The Chinese factory girls setting free their world

Some years ago, I was listening to a radio interview where a journalist described being taken to dinner at a swanky Shanghai restaurant, and afterwards, being taken for a drive around the tower-block apartments springing up everywhere in the city. ?That?s the sort of place one our waitresses from tonight lives,? his host explained. ?In a one-bedroom, cold-water flat.? How exploitative, the journalist responded. Why on earth would anyone want to live like that? ?Because it?s better than the poverty-stricken rural village where she came from.?

Bill Bryson has made the same point about sprawling slums in Africa: people move there from isolated villages because it?s an opportunity. Historically, the same happened in Britain during the Industrial Revolution: people flocked to the cities because the jobs, dangerous as they were, and the slums, horrible as they were, were still better than the grinding poverty of rural life. Quote:

China experienced the greatest advancement out of poverty of all time, partly thanks to the manufacturing boom which followed economic liberalization in the 1980s. But there is a common misconception regarding the consequent working conditions: many imagine all Chinese factories to be ?sweatshops? in which workers toil to serve the ?greed? of capitalists.

That, however, is to overlook the workers? own experiences. End of quote.

That?s nothing new: leftists have almost always been largely uninterested in what actual workers want or have to say. Even the undeniable fact that workers prospered under capitalism was dismissed as ?false consciousness?. Because, unlike ivory tower elitists, workers are just too dumb to know what?s good for them. Quote:

?This simple narrative equating Western demand and Chinese suffering is appealing,? says the writer Leslie T. Chang. ?But it?s also inaccurate and disrespectful.?

?Chinese workers are not forced into factories because of our insatiable desire for iPods,? Chang explains in a TED talk. ?They choose to leave their homes [in rural China] in order to earn money, to learn new skills and to see the world.?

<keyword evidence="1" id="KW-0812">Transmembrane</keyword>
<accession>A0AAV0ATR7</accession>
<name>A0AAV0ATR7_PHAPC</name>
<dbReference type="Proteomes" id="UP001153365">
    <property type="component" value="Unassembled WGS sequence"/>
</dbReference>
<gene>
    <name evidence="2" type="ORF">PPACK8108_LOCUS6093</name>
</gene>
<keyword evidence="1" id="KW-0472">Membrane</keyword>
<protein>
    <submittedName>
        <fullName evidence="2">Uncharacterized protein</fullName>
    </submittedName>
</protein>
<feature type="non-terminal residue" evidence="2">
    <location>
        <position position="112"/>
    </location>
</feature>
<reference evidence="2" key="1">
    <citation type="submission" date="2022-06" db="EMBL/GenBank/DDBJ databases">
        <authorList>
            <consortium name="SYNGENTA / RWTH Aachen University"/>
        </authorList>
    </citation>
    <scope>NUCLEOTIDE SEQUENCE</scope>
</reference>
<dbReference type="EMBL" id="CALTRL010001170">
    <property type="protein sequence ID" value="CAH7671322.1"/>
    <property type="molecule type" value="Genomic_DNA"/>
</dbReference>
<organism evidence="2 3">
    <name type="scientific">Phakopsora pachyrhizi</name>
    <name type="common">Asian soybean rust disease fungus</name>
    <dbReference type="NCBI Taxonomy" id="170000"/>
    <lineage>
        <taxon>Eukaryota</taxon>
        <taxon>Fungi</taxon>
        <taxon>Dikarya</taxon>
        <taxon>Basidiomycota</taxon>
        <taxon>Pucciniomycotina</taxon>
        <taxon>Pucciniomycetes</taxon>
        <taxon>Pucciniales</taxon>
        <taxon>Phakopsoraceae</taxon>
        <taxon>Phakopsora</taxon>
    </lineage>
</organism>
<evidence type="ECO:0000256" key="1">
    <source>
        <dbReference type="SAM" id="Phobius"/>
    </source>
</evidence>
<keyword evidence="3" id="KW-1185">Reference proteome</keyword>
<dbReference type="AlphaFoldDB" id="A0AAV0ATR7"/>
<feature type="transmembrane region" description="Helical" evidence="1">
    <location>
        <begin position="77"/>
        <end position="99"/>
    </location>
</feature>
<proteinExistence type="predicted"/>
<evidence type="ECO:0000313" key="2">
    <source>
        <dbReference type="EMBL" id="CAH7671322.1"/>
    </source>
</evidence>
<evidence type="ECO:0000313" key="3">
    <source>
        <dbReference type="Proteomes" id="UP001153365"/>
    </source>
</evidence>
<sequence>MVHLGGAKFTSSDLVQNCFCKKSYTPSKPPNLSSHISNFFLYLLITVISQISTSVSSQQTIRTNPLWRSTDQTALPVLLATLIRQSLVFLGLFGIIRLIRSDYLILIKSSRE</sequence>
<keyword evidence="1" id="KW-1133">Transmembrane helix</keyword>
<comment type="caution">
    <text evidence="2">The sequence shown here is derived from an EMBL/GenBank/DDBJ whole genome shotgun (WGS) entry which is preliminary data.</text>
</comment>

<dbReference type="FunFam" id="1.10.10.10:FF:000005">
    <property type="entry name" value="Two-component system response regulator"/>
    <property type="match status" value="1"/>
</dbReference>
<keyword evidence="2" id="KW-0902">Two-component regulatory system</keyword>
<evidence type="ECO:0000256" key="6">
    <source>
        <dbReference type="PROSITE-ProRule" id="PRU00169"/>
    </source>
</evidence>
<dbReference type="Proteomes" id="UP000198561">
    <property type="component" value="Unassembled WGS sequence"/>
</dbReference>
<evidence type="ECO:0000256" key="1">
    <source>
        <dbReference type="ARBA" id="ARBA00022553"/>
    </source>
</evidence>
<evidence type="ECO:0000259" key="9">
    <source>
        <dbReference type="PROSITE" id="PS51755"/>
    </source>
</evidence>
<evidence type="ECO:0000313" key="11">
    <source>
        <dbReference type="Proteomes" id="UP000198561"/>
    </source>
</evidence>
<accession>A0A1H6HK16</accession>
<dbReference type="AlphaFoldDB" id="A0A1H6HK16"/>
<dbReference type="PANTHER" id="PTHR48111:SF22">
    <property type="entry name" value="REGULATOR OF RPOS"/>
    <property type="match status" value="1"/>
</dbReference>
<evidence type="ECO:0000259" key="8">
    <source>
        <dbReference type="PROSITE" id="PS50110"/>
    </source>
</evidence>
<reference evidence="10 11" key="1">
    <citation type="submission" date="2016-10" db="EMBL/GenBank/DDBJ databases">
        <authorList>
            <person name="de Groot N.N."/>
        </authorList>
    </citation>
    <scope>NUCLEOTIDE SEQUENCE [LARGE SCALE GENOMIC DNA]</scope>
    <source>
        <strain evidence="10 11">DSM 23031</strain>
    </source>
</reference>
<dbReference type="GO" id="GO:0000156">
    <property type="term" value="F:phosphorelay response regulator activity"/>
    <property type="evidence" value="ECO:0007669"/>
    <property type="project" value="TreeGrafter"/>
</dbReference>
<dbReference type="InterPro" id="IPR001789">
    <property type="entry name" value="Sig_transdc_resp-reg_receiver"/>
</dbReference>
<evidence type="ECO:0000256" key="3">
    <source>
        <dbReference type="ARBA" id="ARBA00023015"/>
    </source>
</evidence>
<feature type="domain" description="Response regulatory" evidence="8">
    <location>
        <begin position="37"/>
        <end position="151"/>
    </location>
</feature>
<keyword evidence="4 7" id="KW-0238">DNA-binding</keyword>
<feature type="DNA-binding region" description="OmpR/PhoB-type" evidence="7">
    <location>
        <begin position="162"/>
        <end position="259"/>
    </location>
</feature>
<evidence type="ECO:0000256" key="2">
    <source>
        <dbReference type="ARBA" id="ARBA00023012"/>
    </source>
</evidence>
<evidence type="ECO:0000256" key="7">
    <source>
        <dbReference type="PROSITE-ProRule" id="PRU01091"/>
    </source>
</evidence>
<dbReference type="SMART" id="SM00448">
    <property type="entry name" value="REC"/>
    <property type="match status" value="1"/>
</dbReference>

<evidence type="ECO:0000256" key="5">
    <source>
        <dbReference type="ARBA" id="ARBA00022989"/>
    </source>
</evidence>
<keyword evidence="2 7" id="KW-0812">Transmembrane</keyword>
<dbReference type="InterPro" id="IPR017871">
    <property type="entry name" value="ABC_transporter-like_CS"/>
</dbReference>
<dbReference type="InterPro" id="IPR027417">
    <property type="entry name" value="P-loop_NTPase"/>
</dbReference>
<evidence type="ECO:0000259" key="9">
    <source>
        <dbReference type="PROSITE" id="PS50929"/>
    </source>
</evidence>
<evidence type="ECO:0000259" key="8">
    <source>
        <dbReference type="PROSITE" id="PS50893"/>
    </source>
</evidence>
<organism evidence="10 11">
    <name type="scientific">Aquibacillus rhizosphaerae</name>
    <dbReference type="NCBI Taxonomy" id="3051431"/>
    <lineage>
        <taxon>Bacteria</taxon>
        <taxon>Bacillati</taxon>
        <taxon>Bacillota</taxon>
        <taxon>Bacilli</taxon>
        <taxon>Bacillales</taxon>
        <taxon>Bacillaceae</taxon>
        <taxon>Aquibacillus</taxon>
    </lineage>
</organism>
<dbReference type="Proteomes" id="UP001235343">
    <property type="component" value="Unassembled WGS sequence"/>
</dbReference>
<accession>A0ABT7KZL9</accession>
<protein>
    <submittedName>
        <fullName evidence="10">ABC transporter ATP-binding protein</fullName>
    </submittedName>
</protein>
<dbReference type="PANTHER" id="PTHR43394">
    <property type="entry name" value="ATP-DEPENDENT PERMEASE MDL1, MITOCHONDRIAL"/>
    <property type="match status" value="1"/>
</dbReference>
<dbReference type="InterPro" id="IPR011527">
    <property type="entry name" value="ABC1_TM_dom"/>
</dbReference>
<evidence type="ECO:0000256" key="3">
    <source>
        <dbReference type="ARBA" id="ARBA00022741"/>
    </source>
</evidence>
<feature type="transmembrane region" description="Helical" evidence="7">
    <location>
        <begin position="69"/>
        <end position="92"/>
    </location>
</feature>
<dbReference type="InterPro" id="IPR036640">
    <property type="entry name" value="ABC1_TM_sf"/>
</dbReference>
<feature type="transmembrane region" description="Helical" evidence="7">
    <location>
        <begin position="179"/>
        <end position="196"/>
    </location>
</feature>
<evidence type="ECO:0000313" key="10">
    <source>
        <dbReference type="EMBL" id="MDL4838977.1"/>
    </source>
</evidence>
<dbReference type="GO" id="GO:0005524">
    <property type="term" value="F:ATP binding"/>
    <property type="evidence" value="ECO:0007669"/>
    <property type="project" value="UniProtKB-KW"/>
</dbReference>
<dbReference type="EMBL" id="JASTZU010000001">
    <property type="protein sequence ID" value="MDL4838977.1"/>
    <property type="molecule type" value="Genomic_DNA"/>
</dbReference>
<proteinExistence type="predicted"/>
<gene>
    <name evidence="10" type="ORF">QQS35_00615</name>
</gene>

A few years ago, Chang, formerly a journalist for the Wall Street Journal, spent two years in China getting to know factory workers in order to make their stories known.

?In the ongoing debate about globalization, what?s been missing is the voice of the workers themselves,? Chang says. ?Certainly the factory conditions are really tough, and it?s nothing you or I would want to do, but from their perspective, where they?re coming from is much worse ? I just wanted to give that context of what?s going on in their minds, not what necessarily is going on in yours.?

?The portraits that emerge of independent, ambitious young women contrast sharply with the widespread narrative of victimhood. End of quote.

In Keith Richards? autobiography, he anecdotally refers to the generation of young women discovering financial and social independence in London in the early 60s, thanks to a boom in female employment. In India, economic opportunity is liberating a generation of women. China is no different. Quote:

Women ?are more likely to value [internal economic] migration for its life-changing possibilities? than men, since gender roles are less restrictive in cities than in the traditional countryside. Even though it was initially considered risky, or shameful, for a single woman to go out on her own, today migration to cities is practically a rite of passage for rural Chinese. End of quote.

In their turn, these young women are transforming rural China. Quote:

Min made it her mission to modernize the farm home where she grew up.

?Min walked through the house pointing out improvements she wanted: a hot-water dispenser, a washing machine, a walk of poured concrete across the muddy yard.? She plans on eventually paying for the construction of an indoor bathroom and an electric hot-water heater so that her family might bathe in the winter without being cold.

Migrants like Min act as the chief source of village income by sending earnings home. That year, Min and her older sister Guimin sent home more than double the amount of money that the small family farm brought in through the sale of pigs and cotton. The sisters? money paid for the schooling of their younger siblings.

The money also gave the two women a voice in family affairs, letting them insist their younger sisters attend school longer than was usual for girls?

It is thanks to economic liberalisation and so-called capitalist greed that a generation of women, as Chang?s book shows, were given the opportunity to change their fate, take hold of their own destinies and make their own decisions. Globalization didn?t imprison them in sweatshops, it set them free. End of quote.